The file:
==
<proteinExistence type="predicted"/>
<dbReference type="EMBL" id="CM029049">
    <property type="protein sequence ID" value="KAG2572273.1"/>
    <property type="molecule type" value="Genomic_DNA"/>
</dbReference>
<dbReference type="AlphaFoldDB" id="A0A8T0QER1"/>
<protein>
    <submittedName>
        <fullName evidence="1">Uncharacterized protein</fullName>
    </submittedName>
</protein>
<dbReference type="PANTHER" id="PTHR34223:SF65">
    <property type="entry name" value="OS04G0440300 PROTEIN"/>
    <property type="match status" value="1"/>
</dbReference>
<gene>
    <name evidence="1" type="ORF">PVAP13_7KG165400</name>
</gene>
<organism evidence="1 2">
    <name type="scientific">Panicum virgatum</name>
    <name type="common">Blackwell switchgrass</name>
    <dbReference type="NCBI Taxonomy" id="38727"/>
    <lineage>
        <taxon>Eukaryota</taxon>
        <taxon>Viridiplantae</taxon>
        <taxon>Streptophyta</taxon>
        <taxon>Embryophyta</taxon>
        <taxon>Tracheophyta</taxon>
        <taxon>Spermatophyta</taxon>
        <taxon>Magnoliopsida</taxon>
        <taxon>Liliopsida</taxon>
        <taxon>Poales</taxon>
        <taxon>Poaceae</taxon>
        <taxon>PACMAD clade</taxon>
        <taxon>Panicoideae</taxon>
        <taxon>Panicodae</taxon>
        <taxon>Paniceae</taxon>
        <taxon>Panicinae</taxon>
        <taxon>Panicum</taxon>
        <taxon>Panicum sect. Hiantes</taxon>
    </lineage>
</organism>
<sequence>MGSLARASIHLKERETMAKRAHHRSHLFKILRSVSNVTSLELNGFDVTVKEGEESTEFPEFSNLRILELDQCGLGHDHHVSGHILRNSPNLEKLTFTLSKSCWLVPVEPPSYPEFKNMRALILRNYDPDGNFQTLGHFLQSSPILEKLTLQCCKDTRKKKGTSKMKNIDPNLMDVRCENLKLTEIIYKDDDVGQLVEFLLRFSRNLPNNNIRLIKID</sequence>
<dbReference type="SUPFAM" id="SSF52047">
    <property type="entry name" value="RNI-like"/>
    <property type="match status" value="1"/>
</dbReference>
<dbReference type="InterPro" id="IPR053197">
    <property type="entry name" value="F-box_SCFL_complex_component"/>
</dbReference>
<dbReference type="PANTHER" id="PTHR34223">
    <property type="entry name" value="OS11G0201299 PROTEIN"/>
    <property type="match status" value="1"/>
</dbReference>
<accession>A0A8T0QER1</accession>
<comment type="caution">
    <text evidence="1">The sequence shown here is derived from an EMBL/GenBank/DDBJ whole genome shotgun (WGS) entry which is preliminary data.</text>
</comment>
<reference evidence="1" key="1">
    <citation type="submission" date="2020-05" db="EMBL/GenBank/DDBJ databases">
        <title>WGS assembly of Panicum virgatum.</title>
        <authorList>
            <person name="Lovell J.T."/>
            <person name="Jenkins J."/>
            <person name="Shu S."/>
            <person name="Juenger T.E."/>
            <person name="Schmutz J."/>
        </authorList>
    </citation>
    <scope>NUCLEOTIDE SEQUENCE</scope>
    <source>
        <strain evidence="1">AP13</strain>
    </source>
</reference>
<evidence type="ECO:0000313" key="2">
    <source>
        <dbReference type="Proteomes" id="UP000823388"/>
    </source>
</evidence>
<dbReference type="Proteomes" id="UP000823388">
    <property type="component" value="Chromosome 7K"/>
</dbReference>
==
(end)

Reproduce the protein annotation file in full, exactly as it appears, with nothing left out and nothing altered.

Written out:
<proteinExistence type="predicted"/>
<dbReference type="EMBL" id="CM029049">
    <property type="protein sequence ID" value="KAG2572273.1"/>
    <property type="molecule type" value="Genomic_DNA"/>
</dbReference>
<dbReference type="AlphaFoldDB" id="A0A8T0QER1"/>
<protein>
    <submittedName>
        <fullName evidence="1">Uncharacterized protein</fullName>
    </submittedName>
</protein>
<dbReference type="PANTHER" id="PTHR34223:SF65">
    <property type="entry name" value="OS04G0440300 PROTEIN"/>
    <property type="match status" value="1"/>
</dbReference>
<gene>
    <name evidence="1" type="ORF">PVAP13_7KG165400</name>
</gene>
<organism evidence="1 2">
    <name type="scientific">Panicum virgatum</name>
    <name type="common">Blackwell switchgrass</name>
    <dbReference type="NCBI Taxonomy" id="38727"/>
    <lineage>
        <taxon>Eukaryota</taxon>
        <taxon>Viridiplantae</taxon>
        <taxon>Streptophyta</taxon>
        <taxon>Embryophyta</taxon>
        <taxon>Tracheophyta</taxon>
        <taxon>Spermatophyta</taxon>
        <taxon>Magnoliopsida</taxon>
        <taxon>Liliopsida</taxon>
        <taxon>Poales</taxon>
        <taxon>Poaceae</taxon>
        <taxon>PACMAD clade</taxon>
        <taxon>Panicoideae</taxon>
        <taxon>Panicodae</taxon>
        <taxon>Paniceae</taxon>
        <taxon>Panicinae</taxon>
        <taxon>Panicum</taxon>
        <taxon>Panicum sect. Hiantes</taxon>
    </lineage>
</organism>
<sequence>MGSLARASIHLKERETMAKRAHHRSHLFKILRSVSNVTSLELNGFDVTVKEGEESTEFPEFSNLRILELDQCGLGHDHHVSGHILRNSPNLEKLTFTLSKSCWLVPVEPPSYPEFKNMRALILRNYDPDGNFQTLGHFLQSSPILEKLTLQCCKDTRKKKGTSKMKNIDPNLMDVRCENLKLTEIIYKDDDVGQLVEFLLRFSRNLPNNNIRLIKID</sequence>
<dbReference type="SUPFAM" id="SSF52047">
    <property type="entry name" value="RNI-like"/>
    <property type="match status" value="1"/>
</dbReference>
<dbReference type="InterPro" id="IPR053197">
    <property type="entry name" value="F-box_SCFL_complex_component"/>
</dbReference>
<dbReference type="PANTHER" id="PTHR34223">
    <property type="entry name" value="OS11G0201299 PROTEIN"/>
    <property type="match status" value="1"/>
</dbReference>
<accession>A0A8T0QER1</accession>
<comment type="caution">
    <text evidence="1">The sequence shown here is derived from an EMBL/GenBank/DDBJ whole genome shotgun (WGS) entry which is preliminary data.</text>
</comment>
<reference evidence="1" key="1">
    <citation type="submission" date="2020-05" db="EMBL/GenBank/DDBJ databases">
        <title>WGS assembly of Panicum virgatum.</title>
        <authorList>
            <person name="Lovell J.T."/>
            <person name="Jenkins J."/>
            <person name="Shu S."/>
            <person name="Juenger T.E."/>
            <person name="Schmutz J."/>
        </authorList>
    </citation>
    <scope>NUCLEOTIDE SEQUENCE</scope>
    <source>
        <strain evidence="1">AP13</strain>
    </source>
</reference>
<evidence type="ECO:0000313" key="2">
    <source>
        <dbReference type="Proteomes" id="UP000823388"/>
    </source>
</evidence>
<dbReference type="Proteomes" id="UP000823388">
    <property type="component" value="Chromosome 7K"/>
</dbReference>